Have a marvelous Monday,
Personal note, I never send friend requests on GoodReads unless I have interacted with them repeatedly in a group and we really are friendly. I only accept friend requests. Why? Well, authors get a bad rap over there. I don’t want to make it worse, even though my content is perfect for Goodreads, and really, yours is too. After all, it’s ALL about books! But too many authors pushed in the wrong ways and they kinda ruined GoodReads for authors, IMHO. I very rarely let people on GoodReads know that I’m an author, and instead use it as a tool to share other awesome authors and hope someone likes my recs enough to look at my bio and see that I am also an author.
And, as a book blogger and a reader, it is AMAZING!
But I digress.
Expand Beyond Your Sphere of Influence
After you have tapped all those resources, keep tapping them. At some point, you will need to expand beyond your small sphere of influence. There are several resources to do this.
- Add subscribe links on all your social media. Make it easy for them. But be warned, not everyone looks for this, so they will need reminders. Schedule 1 or 2 invites to subscribe into your social media shares each month.
- Stick it in the back of your books. I know, it’s a pain to go back, especially if you have a big list, but it is worth it. Put it right in with your bio. These are people who loved your book, you want to keep in touch with them, right?
- . Instafreebie. Now, I have done my fair share of runs with Instafreebie, and getting 1K new subscribers in a month is a mighty mad rush of a feeling, but keep in mind that when you build your list of people looking for freebies, it gets harder to sell to that list. I also had insane unsubscribe rates when using Instafreebie and almost got blocked from Mailchimp for it. Now I reserve it for when I am releasing a new book in a series. I will put the first book up on Instafreebie during my book launch and promote it to people who aren’t already hooked on the freebie train.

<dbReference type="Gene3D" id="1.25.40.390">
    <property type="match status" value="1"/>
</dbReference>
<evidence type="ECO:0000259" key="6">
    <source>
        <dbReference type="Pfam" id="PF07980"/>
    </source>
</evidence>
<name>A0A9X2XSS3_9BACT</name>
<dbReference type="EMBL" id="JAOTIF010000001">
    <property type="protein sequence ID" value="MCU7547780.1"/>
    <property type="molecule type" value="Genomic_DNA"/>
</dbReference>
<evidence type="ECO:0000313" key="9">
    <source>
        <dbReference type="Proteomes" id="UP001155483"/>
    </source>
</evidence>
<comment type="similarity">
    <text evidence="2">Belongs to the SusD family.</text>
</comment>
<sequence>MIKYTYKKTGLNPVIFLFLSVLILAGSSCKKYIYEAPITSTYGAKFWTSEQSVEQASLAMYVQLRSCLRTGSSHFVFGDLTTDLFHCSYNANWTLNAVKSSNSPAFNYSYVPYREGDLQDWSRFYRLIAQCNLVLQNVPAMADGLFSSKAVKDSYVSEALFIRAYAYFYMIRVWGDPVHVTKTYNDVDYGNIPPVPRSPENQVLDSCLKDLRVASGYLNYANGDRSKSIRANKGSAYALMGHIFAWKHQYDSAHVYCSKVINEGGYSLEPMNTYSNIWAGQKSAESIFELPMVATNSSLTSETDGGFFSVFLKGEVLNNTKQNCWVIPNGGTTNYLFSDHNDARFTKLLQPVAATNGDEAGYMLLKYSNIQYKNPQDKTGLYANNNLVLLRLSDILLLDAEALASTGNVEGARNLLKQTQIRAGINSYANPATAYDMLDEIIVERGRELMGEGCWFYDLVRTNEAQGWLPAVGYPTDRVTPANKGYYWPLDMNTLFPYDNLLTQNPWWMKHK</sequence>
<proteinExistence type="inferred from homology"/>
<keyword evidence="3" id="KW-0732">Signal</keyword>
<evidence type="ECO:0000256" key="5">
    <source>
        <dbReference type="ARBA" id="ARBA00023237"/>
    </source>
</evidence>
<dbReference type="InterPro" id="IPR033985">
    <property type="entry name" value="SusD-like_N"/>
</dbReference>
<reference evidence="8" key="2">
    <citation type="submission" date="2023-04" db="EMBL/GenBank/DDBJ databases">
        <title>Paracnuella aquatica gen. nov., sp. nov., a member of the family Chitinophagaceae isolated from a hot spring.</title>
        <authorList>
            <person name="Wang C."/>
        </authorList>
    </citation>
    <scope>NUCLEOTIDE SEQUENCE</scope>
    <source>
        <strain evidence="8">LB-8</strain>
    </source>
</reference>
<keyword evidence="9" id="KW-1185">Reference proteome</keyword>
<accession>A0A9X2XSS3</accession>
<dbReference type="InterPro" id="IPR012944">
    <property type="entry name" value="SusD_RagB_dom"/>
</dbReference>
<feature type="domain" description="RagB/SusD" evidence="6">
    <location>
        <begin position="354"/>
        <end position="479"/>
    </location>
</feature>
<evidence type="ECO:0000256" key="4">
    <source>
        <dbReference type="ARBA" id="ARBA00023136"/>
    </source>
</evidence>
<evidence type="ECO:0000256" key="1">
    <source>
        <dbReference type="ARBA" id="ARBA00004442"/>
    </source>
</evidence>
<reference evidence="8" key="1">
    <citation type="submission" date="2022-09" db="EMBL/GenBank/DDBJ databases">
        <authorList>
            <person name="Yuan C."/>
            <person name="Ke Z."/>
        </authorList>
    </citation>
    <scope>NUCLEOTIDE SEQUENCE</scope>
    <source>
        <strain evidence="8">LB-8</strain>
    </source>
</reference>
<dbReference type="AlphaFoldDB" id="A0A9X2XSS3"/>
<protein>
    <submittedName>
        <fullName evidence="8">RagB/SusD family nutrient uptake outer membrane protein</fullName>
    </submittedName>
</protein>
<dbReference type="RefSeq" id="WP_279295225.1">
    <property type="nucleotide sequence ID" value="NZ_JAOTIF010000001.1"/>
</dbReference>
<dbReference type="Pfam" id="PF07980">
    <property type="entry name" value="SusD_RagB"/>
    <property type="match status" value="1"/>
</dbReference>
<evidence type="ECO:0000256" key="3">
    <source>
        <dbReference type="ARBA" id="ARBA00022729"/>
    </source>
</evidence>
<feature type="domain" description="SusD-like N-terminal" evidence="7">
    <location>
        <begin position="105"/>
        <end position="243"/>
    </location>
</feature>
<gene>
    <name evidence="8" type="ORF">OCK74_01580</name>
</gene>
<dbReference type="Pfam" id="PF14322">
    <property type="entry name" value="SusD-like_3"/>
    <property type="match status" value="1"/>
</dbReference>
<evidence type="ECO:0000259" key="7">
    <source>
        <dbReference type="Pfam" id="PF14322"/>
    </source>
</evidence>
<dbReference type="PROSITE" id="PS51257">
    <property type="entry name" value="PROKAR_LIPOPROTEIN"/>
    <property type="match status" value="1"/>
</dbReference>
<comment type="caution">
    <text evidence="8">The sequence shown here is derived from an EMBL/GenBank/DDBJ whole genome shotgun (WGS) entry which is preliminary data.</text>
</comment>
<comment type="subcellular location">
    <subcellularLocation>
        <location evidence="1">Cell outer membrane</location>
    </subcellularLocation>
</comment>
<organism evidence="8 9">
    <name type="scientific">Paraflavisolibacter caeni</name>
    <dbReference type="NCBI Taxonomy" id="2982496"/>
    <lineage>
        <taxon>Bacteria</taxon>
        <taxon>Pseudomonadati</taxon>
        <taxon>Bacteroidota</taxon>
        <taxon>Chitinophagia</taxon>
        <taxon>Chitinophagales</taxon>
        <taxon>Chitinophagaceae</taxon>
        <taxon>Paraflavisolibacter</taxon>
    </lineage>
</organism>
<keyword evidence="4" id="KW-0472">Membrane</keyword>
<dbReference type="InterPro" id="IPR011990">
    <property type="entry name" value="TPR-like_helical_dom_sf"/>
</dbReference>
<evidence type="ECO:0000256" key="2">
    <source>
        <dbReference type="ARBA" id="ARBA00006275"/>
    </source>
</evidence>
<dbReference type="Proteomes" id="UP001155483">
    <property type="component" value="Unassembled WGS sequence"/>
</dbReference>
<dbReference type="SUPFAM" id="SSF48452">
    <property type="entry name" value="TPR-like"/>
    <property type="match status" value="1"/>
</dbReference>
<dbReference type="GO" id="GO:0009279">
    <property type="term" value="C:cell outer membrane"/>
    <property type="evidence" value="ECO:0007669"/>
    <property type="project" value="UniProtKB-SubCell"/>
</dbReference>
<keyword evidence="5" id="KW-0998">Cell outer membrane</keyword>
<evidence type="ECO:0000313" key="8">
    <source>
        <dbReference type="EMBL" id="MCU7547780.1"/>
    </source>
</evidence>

- Newsletter Swaps- Another way is to partner with authors in the same genre who are also building their lists. Offer to read and mention their book for a return, or share a promo you are running and invite them to share something with their readership. If you don’t have a lot of author friends in your audience, visit other author groups like 20Booksto50K. Or go over to BookBoast and trade newsletter swaps.
- Offer it at Facebook Takeovers. You know how at the end of your slot, you throw up all your links? Don’t do that anymore. Instead, offer them that freebie and invite them to join your newsletter. If they want to follow you on Facebook, they can click your profile. If they end up on your newsletter and want to follow you on social media, then they will have no problem finding you, right?
- Add it to your bio links and update it everywhere. Seriously, make it hard for them not to subscribe.
- Eventually, though, you will want to expand your reach beyond those people you keep running into. Run a Facebook ad campaign. This is how Mark Dawson of The Self-publishing Formula recommends you start with Facebook ads. Give readers a free short story, or the first in your series, in exchange for their signing up to your e-newsletter. From there you will convert them into fans who stay long after the first book.
Whew, that was A LOT of information. But it should have you well on your way to continuing to grow your mailing list. Do you have any questions? Drop in the comments down below. I’m here to help!
Do you feel like you need a deeper dive into all of this to really be able to master your e-newsletter? No worries, I have a Masterclass for you that will provide videos, worksheets, and more to help you achieve that goal! Sign up for Maximize Your E-newsletter Masterclass today!
And until next time,